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Shares in

Citrix

were up 3.27% Wednesday following reports the cloud-computing and digital workspace company had hired advisors to weigh a potential sale.

The stock has disappointed the past 12 months, tumbling 19% compared with a 45% rise at cloud-computing rival

Microsoft

(ticker: MSFT) and a 43% stock jump at

Cisco

(CSCO). Its poor performance had attracted the attention of activist investor Elliott Investment Management, which recently took a 10% position in the company.

In the wake of this, Citrix (CTXS) once again is examining whether to put itself on the block, according to a report in Bloomberg that cited unnamed people familiar with the matter. It also reported unnamed advisors had been appointed.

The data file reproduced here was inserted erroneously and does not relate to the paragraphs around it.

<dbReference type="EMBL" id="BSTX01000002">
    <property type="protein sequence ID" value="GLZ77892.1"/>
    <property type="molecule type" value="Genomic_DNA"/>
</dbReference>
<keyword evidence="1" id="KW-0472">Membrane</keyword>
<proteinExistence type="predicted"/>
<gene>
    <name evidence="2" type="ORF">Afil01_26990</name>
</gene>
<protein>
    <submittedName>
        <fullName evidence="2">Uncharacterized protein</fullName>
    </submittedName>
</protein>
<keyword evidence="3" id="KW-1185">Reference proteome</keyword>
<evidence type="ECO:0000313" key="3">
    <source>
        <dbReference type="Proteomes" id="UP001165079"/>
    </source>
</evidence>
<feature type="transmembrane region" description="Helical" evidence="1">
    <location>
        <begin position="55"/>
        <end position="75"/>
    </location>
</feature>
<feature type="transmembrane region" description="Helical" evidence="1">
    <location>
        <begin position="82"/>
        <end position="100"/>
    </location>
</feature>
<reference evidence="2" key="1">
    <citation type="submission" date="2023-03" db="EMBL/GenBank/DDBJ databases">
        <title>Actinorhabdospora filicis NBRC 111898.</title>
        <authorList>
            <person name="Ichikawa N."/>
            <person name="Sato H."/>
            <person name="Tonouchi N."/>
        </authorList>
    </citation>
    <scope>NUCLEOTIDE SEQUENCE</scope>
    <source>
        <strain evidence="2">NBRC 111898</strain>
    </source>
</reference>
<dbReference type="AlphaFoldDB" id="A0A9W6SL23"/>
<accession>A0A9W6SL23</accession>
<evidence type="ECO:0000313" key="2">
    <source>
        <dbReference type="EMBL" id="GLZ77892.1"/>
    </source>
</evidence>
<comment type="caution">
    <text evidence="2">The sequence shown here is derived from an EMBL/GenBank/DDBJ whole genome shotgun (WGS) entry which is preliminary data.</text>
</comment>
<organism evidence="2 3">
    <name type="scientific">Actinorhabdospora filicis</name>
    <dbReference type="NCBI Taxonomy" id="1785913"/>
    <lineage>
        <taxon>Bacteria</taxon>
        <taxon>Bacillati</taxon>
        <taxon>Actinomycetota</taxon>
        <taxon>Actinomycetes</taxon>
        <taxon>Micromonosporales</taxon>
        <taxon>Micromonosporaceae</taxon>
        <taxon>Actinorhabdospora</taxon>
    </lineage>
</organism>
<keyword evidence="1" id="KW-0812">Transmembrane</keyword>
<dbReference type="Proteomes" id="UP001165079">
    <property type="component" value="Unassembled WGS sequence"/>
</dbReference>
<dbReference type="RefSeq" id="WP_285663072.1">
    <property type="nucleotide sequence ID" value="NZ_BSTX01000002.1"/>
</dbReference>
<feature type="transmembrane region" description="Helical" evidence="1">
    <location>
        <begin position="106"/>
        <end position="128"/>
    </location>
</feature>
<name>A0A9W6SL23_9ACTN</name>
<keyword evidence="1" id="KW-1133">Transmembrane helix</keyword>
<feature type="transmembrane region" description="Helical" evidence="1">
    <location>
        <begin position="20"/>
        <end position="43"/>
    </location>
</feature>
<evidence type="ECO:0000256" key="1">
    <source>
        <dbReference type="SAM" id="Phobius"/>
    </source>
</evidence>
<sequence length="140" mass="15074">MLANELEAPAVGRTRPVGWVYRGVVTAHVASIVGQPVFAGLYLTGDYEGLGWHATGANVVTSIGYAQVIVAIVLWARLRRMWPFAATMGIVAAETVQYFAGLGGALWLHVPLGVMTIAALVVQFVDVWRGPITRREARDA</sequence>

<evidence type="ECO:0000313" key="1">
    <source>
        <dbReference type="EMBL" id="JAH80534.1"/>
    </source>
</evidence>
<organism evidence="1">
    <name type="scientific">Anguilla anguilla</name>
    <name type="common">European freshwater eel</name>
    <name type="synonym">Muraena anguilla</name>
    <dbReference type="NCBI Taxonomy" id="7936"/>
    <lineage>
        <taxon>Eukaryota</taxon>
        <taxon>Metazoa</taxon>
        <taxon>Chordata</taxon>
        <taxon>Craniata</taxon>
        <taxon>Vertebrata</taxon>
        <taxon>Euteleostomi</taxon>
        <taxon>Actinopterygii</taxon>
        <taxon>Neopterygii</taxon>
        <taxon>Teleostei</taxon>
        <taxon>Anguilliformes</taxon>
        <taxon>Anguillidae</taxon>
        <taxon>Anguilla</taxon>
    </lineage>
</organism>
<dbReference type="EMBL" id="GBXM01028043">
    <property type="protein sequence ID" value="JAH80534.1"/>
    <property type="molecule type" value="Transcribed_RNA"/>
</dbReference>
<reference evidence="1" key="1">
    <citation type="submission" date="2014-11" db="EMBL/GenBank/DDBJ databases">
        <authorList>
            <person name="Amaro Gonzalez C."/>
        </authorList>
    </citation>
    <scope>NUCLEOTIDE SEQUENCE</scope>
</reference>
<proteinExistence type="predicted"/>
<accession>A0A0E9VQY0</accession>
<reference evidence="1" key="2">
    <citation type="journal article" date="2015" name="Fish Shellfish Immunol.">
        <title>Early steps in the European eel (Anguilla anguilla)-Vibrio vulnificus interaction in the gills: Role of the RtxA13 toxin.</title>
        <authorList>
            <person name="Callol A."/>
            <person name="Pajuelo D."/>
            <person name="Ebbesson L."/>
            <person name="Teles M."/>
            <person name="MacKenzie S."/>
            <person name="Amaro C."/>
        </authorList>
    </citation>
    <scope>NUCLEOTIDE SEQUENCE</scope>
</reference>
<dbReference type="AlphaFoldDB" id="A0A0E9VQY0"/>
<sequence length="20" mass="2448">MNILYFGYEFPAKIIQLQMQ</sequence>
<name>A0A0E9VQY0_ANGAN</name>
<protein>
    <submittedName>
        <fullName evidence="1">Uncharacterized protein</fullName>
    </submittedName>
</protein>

The advisors have been tasked with gauging interest from potential buyers, although Bloomberg said a decision had not yet been taken on whether to raise the for-sale sign or for it to remain a stand-alone entity.

Citrix has had a rough year despite other cloud-computing companies benefiting from a pandemic boost as more people working from home migrated to using remote servers. Other companies have been more successful migrating casual users into permanent customers.

David Henshall, the chief executive, explained in a quarterly update in April that Citrix had hoped customers with limited-use licenses would invest in longer-term commitments rather than another short-term offering, Bloomberg reported in a separate article.

Citrix had an aborted attempt to sell itself back in 2017. The company has been approached for comment.

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